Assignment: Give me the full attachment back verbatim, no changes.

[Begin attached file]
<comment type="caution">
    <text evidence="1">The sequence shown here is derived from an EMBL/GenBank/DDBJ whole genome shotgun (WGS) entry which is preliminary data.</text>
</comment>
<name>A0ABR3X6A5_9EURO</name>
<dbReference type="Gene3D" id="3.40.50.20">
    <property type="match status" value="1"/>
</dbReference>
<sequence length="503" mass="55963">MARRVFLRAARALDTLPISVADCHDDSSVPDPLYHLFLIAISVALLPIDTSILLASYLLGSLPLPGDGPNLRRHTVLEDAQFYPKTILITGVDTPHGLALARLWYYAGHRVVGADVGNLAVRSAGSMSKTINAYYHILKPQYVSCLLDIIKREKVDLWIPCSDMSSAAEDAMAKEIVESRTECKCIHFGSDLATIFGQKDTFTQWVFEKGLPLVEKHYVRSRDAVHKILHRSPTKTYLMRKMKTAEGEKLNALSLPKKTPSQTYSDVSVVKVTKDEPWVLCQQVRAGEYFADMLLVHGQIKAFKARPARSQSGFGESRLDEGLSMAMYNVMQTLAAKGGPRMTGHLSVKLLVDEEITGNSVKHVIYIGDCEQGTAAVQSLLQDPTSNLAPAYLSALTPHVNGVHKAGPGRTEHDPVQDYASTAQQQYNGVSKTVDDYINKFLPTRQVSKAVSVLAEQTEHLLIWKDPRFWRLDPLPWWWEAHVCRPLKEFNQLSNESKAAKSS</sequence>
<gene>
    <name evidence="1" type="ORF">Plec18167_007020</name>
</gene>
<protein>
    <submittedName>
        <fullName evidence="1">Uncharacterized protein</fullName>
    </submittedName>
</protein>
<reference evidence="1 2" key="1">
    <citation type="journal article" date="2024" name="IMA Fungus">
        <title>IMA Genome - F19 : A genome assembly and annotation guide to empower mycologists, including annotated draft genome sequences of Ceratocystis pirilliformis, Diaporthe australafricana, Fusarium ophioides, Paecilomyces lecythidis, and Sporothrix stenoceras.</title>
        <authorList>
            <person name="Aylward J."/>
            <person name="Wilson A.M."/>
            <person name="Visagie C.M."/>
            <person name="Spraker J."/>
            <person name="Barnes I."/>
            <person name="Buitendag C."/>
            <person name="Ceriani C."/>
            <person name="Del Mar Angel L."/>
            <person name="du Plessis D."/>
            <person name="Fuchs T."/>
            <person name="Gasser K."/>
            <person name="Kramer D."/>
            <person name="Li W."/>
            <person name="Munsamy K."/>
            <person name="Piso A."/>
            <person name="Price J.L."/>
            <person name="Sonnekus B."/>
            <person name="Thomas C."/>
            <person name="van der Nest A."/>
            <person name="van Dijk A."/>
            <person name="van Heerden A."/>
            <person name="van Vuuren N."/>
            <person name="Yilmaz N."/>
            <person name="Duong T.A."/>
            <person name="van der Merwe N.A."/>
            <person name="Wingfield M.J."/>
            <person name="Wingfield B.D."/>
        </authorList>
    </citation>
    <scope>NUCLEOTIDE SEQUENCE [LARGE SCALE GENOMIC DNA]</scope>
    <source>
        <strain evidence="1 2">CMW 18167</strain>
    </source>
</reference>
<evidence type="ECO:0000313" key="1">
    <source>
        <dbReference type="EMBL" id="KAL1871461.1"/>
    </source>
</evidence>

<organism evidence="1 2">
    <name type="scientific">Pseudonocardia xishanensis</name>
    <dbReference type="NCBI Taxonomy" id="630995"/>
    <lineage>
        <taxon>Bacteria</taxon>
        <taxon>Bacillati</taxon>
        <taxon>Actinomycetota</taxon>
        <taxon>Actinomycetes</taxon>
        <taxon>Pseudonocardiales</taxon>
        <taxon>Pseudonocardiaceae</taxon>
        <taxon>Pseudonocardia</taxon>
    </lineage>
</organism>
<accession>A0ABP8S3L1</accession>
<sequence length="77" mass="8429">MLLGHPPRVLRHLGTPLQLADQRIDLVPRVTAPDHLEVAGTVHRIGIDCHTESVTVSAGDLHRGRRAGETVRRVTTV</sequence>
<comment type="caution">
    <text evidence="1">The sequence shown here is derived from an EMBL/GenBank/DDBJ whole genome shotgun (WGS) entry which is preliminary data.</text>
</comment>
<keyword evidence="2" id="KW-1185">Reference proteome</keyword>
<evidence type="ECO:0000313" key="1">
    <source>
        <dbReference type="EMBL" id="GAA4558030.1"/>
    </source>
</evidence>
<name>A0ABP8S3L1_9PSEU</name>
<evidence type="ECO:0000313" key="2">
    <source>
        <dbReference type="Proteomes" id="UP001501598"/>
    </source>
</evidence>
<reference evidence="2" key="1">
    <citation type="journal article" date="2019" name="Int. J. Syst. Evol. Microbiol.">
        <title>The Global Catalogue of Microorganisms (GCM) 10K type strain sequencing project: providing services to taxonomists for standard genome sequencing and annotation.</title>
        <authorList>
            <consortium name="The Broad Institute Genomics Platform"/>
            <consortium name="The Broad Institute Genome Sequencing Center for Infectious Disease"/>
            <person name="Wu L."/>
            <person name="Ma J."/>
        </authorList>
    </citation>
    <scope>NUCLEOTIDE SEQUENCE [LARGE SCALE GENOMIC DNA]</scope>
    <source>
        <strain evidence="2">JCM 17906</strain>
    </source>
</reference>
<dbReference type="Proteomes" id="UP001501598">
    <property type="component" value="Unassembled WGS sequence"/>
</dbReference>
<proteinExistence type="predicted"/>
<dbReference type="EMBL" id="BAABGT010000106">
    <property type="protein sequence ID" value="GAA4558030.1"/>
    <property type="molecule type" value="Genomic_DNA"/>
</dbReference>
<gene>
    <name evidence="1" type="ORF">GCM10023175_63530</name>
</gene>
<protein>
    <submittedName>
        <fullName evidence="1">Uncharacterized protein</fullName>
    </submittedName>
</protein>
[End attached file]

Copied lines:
<comment type="caution">
    <text evidence="1">The sequence shown here is derived from an EMBL/GenBank/DDBJ whole genome shotgun (WGS) entry which is preliminary data.</text>
</comment>
<name>A0ABR3X6A5_9EURO</name>
<dbReference type="Gene3D" id="3.40.50.20">
    <property type="match status" value="1"/>
</dbReference>
<sequence length="503" mass="55963">MARRVFLRAARALDTLPISVADCHDDSSVPDPLYHLFLIAISVALLPIDTSILLASYLLGSLPLPGDGPNLRRHTVLEDAQFYPKTILITGVDTPHGLALARLWYYAGHRVVGADVGNLAVRSAGSMSKTINAYYHILKPQYVSCLLDIIKREKVDLWIPCSDMSSAAEDAMAKEIVESRTECKCIHFGSDLATIFGQKDTFTQWVFEKGLPLVEKHYVRSRDAVHKILHRSPTKTYLMRKMKTAEGEKLNALSLPKKTPSQTYSDVSVVKVTKDEPWVLCQQVRAGEYFADMLLVHGQIKAFKARPARSQSGFGESRLDEGLSMAMYNVMQTLAAKGGPRMTGHLSVKLLVDEEITGNSVKHVIYIGDCEQGTAAVQSLLQDPTSNLAPAYLSALTPHVNGVHKAGPGRTEHDPVQDYASTAQQQYNGVSKTVDDYINKFLPTRQVSKAVSVLAEQTEHLLIWKDPRFWRLDPLPWWWEAHVCRPLKEFNQLSNESKAAKSS</sequence>
<gene>
    <name evidence="1" type="ORF">Plec18167_007020</name>
</gene>
<protein>
    <submittedName>
        <fullName evidence="1">Uncharacterized protein</fullName>
    </submittedName>
</protein>
<reference evidence="1 2" key="1">
    <citation type="journal article" date="2024" name="IMA Fungus">
        <title>IMA Genome - F19 : A genome assembly and annotation guide to empower mycologists, including annotated draft genome sequences of Ceratocystis pirilliformis, Diaporthe australafricana, Fusarium ophioides, Paecilomyces lecythidis, and Sporothrix stenoceras.</title>
        <authorList>
            <person name="Aylward J."/>
            <person name="Wilson A.M."/>
            <person name="Visagie C.M."/>
            <person name="Spraker J."/>
            <person name="Barnes I."/>
            <person name="Buitendag C."/>
            <person name="Ceriani C."/>
            <person name="Del Mar Angel L."/>
            <person name="du Plessis D."/>
            <person name="Fuchs T."/>
            <person name="Gasser K."/>
            <person name="Kramer D."/>
            <person name="Li W."/>
            <person name="Munsamy K."/>
            <person name="Piso A."/>
            <person name="Price J.L."/>
            <person name="Sonnekus B."/>
            <person name="Thomas C."/>
            <person name="van der Nest A."/>
            <person name="van Dijk A."/>
            <person name="van Heerden A."/>
            <person name="van Vuuren N."/>
            <person name="Yilmaz N."/>
            <person name="Duong T.A."/>
            <person name="van der Merwe N.A."/>
            <person name="Wingfield M.J."/>
            <person name="Wingfield B.D."/>
        </authorList>
    </citation>
    <scope>NUCLEOTIDE SEQUENCE [LARGE SCALE GENOMIC DNA]</scope>
    <source>
        <strain evidence="1 2">CMW 18167</strain>
    </source>
</reference>
<evidence type="ECO:0000313" key="1">
    <source>
        <dbReference type="EMBL" id="KAL1871461.1"/>
    </source>
</evidence>

<organism evidence="1 2">
    <name type="scientific">Pseudonocardia xishanensis</name>
    <dbReference type="NCBI Taxonomy" id="630995"/>
    <lineage>
        <taxon>Bacteria</taxon>
        <taxon>Bacillati</taxon>
        <taxon>Actinomycetota</taxon>
        <taxon>Actinomycetes</taxon>
        <taxon>Pseudonocardiales</taxon>
        <taxon>Pseudonocardiaceae</taxon>
        <taxon>Pseudonocardia</taxon>
    </lineage>
</organism>
<accession>A0ABP8S3L1</accession>
<sequence length="77" mass="8429">MLLGHPPRVLRHLGTPLQLADQRIDLVPRVTAPDHLEVAGTVHRIGIDCHTESVTVSAGDLHRGRRAGETVRRVTTV</sequence>
<comment type="caution">
    <text evidence="1">The sequence shown here is derived from an EMBL/GenBank/DDBJ whole genome shotgun (WGS) entry which is preliminary data.</text>
</comment>
<keyword evidence="2" id="KW-1185">Reference proteome</keyword>
<evidence type="ECO:0000313" key="1">
    <source>
        <dbReference type="EMBL" id="GAA4558030.1"/>
    </source>
</evidence>
<name>A0ABP8S3L1_9PSEU</name>
<evidence type="ECO:0000313" key="2">
    <source>
        <dbReference type="Proteomes" id="UP001501598"/>
    </source>
</evidence>
<reference evidence="2" key="1">
    <citation type="journal article" date="2019" name="Int. J. Syst. Evol. Microbiol.">
        <title>The Global Catalogue of Microorganisms (GCM) 10K type strain sequencing project: providing services to taxonomists for standard genome sequencing and annotation.</title>
        <authorList>
            <consortium name="The Broad Institute Genomics Platform"/>
            <consortium name="The Broad Institute Genome Sequencing Center for Infectious Disease"/>
            <person name="Wu L."/>
            <person name="Ma J."/>
        </authorList>
    </citation>
    <scope>NUCLEOTIDE SEQUENCE [LARGE SCALE GENOMIC DNA]</scope>
    <source>
        <strain evidence="2">JCM 17906</strain>
    </source>
</reference>
<dbReference type="Proteomes" id="UP001501598">
    <property type="component" value="Unassembled WGS sequence"/>
</dbReference>
<proteinExistence type="predicted"/>
<dbReference type="EMBL" id="BAABGT010000106">
    <property type="protein sequence ID" value="GAA4558030.1"/>
    <property type="molecule type" value="Genomic_DNA"/>
</dbReference>
<gene>
    <name evidence="1" type="ORF">GCM10023175_63530</name>
</gene>
<protein>
    <submittedName>
        <fullName evidence="1">Uncharacterized protein</fullName>
    </submittedName>
</protein>